Directed by Hy Averback [Other horror films: N/A]
I don’t know how well-known this film is, but I think it was aiming to be another one of those gimmicky movies from the 1960’s in the vein of William Castle that people would look back fondly on. Certainly some people do look upon this film with joy, and while I generally find it a decent movie, I was not a fan of the “horror horn” or the “fear flasher”.
“Horror horn?” I hear you cry in astonishment. “Fear flasher?” I hear shouts in the street, amazed.
See, the beginning of this film begins with a warning about the “supreme scenes of fright” and how the creators would safe-guard us against them. Flashing lights on the screen would warn us along with a horn, that frightful, terrifying-to-the-soul scenes would soon be on screen.
I don’t mind a good gimmick. I love William Castle movies. Even that timer in The Beast Must Die that allowed the audience time to guess who the werewolf would be was sort of charming. The “fear flasher” and “horror horn” could have been the same, hokey fun, even if it was such a foolish over-hype of the “supreme scenes of fright.”
There’s barely any blood in the film, though. If they had gone an H.G. Lewis route and made the dismemberments gory, or at least shown actual dismemberments, it might have been worth it. But what they do is show a flashing screen and then a blade slicing through the air and – cut scene. We see no body parts get chopped off. We see no gore of any sort (and this movie was in color, so if they had wanted to copy what Lewis was doing so well at the time, even more tastefully, they damn well could have), and really, no fright.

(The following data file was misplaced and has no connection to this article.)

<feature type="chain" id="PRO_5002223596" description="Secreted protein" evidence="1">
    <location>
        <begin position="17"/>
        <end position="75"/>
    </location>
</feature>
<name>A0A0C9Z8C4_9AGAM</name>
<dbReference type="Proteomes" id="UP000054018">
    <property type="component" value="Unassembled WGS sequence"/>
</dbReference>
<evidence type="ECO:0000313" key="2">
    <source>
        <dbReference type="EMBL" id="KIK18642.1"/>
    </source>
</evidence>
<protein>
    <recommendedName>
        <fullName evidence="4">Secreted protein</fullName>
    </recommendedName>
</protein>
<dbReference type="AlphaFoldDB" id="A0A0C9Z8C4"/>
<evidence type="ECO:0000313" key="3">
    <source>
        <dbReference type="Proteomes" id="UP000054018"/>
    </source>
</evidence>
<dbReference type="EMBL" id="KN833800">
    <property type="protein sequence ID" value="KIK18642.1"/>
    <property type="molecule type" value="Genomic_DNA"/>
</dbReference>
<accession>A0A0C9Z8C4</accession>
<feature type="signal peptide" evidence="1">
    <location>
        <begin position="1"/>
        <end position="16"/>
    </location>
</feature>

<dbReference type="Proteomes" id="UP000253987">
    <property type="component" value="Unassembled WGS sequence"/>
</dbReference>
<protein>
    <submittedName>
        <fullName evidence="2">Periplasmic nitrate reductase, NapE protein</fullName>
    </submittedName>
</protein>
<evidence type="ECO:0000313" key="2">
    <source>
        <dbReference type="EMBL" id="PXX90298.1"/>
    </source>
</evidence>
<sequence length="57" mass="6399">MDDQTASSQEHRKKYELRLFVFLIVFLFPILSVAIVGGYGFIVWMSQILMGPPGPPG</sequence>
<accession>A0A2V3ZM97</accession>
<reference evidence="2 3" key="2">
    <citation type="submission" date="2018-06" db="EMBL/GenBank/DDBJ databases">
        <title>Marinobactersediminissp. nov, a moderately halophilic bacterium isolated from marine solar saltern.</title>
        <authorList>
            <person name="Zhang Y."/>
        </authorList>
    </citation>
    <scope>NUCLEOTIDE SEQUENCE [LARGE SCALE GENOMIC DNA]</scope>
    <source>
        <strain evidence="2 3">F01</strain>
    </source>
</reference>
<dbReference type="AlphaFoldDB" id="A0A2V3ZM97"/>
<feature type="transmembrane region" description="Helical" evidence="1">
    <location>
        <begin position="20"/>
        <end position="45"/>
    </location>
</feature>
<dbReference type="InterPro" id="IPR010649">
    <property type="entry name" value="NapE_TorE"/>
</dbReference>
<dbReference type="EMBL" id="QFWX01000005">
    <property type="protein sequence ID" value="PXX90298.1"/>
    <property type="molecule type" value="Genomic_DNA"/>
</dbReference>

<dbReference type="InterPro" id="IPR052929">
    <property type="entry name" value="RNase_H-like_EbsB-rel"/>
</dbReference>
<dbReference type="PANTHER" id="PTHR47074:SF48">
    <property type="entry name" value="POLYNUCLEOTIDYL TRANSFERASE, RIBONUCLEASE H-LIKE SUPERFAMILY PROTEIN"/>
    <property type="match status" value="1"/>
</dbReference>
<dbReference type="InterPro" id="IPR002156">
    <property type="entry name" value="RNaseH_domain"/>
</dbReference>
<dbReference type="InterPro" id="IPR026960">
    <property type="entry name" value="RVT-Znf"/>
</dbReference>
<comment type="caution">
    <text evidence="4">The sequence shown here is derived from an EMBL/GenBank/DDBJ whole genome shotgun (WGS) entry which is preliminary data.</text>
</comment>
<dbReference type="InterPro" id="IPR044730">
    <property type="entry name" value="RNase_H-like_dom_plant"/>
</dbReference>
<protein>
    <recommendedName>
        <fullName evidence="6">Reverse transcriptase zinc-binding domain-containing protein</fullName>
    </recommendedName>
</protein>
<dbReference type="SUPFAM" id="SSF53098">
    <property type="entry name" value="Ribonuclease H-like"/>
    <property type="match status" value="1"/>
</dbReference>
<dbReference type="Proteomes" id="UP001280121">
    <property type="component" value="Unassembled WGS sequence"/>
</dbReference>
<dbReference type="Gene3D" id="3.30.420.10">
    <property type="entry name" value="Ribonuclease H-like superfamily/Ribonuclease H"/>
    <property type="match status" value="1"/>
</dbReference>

None of my complaints about those gimmicks are to say the rest of the movie’s bad. It has a vibe somewhat similar to House of Wax (a comparison I can’t resist given that a house of wax is one of the main locations in this film, albeit utilized in a different way), and it can still be fun, but “supreme scenes of fright?” This movie may not be a comedy, but that must be a joke.
Patrick O’Neil made for a decent Vincent Price-clone (I don’t know if that was intentional, but I got the vibe that’s what O’Neil was aiming for). His revenge was fun, but not gory enough. A dwarf named José René Ruiz (but credited as Tun Tun) played a pretty fun character, and he got in some good lines. Laura Devon was quite beautiful, and has an unique story arc.
Most fun were Wilfrid Hyde-White and Cesare Danova, who were partners at the wax museum and also were amateur detectives, possessing a Holmes and Watson relationship. Amusingly enough, at the end of the film, both of them discover another murder, and set out to investigate, so they easy could have made a sequel called The Mystery of the Iron Maiden Murder or something like that, and I would have been all in, because I thought this pair was pretty good together.
Chamber of Horrors isn’t a great film, but it’s okay. I think it would have greatly benefited from either getting rid of the gimmick or actually making the gimmick mean something by adding in gore, but it’s still an okay film. I didn’t care for it when I was younger, but I can appreciate it more now. I just wish it was better.